ERIC Number: ED194945
Record Type: RIE
Publication Date: 1980-May
Reference Count: 0
A Comparative Analysis of Trained and Untrained Helpers' Communication Behaviors in Response to Crisis.
DeWine, Sue; Miller, Larry D.
A study was designed to compare the verbal responses of trained and untrained helpers confronted with the same crisis situation. The subjects were 24 trained graduate helpers, 24 untrained graduate helpers, and 24 untrained undergraduate helpers. Each subject was paired with an actor in one of the following conditions: male actor with male subject, male actor with female subject, female actor with female subject, and female actor with male subject. The actors simulated a crisis during an interview to elicit subject responses. Four raters viewed the 72 videotaped interactions and coded the verbal responses as understanding, evaluative, interpretive, self-disclosure, advising, diverting, reinforcing, or probing. Analysis indicated that trained helpers used probing and understanding responses most frequently while untrained helpers used probing, self-disclosing, and advising responses most frequently. Overall, the trained helpers responded less frequently than the untrained helpers, but female helpers responded more frequently than males regardless of training. Scores for the two untrained groups clustered together and tended to suggest that training, not age or maturity, accounts for the largest proportion of difference in communication behaviors. (Author/RL)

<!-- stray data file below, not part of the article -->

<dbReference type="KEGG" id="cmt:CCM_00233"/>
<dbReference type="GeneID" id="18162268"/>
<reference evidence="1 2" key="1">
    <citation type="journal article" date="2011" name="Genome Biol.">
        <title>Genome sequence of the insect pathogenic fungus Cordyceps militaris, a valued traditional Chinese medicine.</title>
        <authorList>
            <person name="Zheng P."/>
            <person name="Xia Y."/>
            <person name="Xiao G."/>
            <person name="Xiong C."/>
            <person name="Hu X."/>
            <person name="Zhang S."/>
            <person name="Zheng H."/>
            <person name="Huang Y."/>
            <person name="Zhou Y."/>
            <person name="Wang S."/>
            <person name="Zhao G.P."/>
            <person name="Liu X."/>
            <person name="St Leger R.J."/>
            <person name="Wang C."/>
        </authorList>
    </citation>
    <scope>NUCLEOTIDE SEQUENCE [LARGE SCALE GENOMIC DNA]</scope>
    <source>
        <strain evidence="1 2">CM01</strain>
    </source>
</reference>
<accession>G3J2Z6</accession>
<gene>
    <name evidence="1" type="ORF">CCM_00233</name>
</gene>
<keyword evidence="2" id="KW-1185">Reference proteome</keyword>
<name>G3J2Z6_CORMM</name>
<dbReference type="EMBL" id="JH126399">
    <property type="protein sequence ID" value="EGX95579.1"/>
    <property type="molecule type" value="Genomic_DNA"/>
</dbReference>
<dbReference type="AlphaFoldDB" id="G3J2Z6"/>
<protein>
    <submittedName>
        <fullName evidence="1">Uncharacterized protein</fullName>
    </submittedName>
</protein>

Publication Type: Reports - Research; Speeches/Meeting Papers
Education Level: N/A
Authoring Institution: N/A
Note: Paper presented at the Annual Meeting of the International Communication Association (30th, Acapulco, Mexico, May 18-23, 1980).